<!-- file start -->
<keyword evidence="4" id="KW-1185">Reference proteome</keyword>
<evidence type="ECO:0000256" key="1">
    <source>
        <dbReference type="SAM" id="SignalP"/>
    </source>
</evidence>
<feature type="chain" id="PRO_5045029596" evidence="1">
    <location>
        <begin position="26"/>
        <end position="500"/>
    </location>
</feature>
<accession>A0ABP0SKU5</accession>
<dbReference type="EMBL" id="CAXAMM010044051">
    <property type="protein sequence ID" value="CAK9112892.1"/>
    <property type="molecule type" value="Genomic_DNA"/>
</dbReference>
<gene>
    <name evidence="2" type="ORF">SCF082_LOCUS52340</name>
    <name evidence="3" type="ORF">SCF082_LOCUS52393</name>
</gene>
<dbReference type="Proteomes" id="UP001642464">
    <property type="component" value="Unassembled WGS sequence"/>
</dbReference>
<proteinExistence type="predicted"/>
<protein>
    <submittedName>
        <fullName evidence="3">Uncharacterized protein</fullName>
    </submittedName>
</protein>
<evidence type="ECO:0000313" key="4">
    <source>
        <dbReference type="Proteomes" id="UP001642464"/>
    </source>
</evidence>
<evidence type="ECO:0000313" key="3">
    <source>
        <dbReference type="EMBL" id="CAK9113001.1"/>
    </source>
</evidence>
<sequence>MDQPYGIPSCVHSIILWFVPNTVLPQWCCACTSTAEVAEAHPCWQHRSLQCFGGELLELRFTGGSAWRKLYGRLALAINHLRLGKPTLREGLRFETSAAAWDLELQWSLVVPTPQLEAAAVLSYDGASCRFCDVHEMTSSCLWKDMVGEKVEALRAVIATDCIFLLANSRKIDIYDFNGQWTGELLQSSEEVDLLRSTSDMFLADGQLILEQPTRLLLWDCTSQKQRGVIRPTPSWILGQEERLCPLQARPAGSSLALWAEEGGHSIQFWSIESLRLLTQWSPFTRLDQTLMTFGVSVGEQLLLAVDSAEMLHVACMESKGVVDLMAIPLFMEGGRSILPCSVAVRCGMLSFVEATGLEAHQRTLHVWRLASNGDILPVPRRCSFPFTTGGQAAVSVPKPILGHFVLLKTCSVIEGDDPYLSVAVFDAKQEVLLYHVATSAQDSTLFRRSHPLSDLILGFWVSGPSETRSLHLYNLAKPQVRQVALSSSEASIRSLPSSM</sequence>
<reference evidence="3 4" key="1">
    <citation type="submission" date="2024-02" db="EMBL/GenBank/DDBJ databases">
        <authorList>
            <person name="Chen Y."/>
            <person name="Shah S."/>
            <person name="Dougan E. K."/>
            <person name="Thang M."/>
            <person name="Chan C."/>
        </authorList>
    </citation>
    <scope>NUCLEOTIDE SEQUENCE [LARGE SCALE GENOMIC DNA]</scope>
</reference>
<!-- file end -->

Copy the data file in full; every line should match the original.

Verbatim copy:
<keyword evidence="4" id="KW-1185">Reference proteome</keyword>
<evidence type="ECO:0000256" key="1">
    <source>
        <dbReference type="SAM" id="SignalP"/>
    </source>
</evidence>
<feature type="chain" id="PRO_5045029596" evidence="1">
    <location>
        <begin position="26"/>
        <end position="500"/>
    </location>
</feature>
<accession>A0ABP0SKU5</accession>
<dbReference type="EMBL" id="CAXAMM010044051">
    <property type="protein sequence ID" value="CAK9112892.1"/>
    <property type="molecule type" value="Genomic_DNA"/>
</dbReference>
<gene>
    <name evidence="2" type="ORF">SCF082_LOCUS52340</name>
    <name evidence="3" type="ORF">SCF082_LOCUS52393</name>
</gene>
<dbReference type="Proteomes" id="UP001642464">
    <property type="component" value="Unassembled WGS sequence"/>
</dbReference>
<proteinExistence type="predicted"/>
<protein>
    <submittedName>
        <fullName evidence="3">Uncharacterized protein</fullName>
    </submittedName>
</protein>
<evidence type="ECO:0000313" key="4">
    <source>
        <dbReference type="Proteomes" id="UP001642464"/>
    </source>
</evidence>
<evidence type="ECO:0000313" key="3">
    <source>
        <dbReference type="EMBL" id="CAK9113001.1"/>
    </source>
</evidence>
<sequence>MDQPYGIPSCVHSIILWFVPNTVLPQWCCACTSTAEVAEAHPCWQHRSLQCFGGELLELRFTGGSAWRKLYGRLALAINHLRLGKPTLREGLRFETSAAAWDLELQWSLVVPTPQLEAAAVLSYDGASCRFCDVHEMTSSCLWKDMVGEKVEALRAVIATDCIFLLANSRKIDIYDFNGQWTGELLQSSEEVDLLRSTSDMFLADGQLILEQPTRLLLWDCTSQKQRGVIRPTPSWILGQEERLCPLQARPAGSSLALWAEEGGHSIQFWSIESLRLLTQWSPFTRLDQTLMTFGVSVGEQLLLAVDSAEMLHVACMESKGVVDLMAIPLFMEGGRSILPCSVAVRCGMLSFVEATGLEAHQRTLHVWRLASNGDILPVPRRCSFPFTTGGQAAVSVPKPILGHFVLLKTCSVIEGDDPYLSVAVFDAKQEVLLYHVATSAQDSTLFRRSHPLSDLILGFWVSGPSETRSLHLYNLAKPQVRQVALSSSEASIRSLPSSM</sequence>
<reference evidence="3 4" key="1">
    <citation type="submission" date="2024-02" db="EMBL/GenBank/DDBJ databases">
        <authorList>
            <person name="Chen Y."/>
            <person name="Shah S."/>
            <person name="Dougan E. K."/>
            <person name="Thang M."/>
            <person name="Chan C."/>
        </authorList>
    </citation>
    <scope>NUCLEOTIDE SEQUENCE [LARGE SCALE GENOMIC DNA]</scope>
</reference>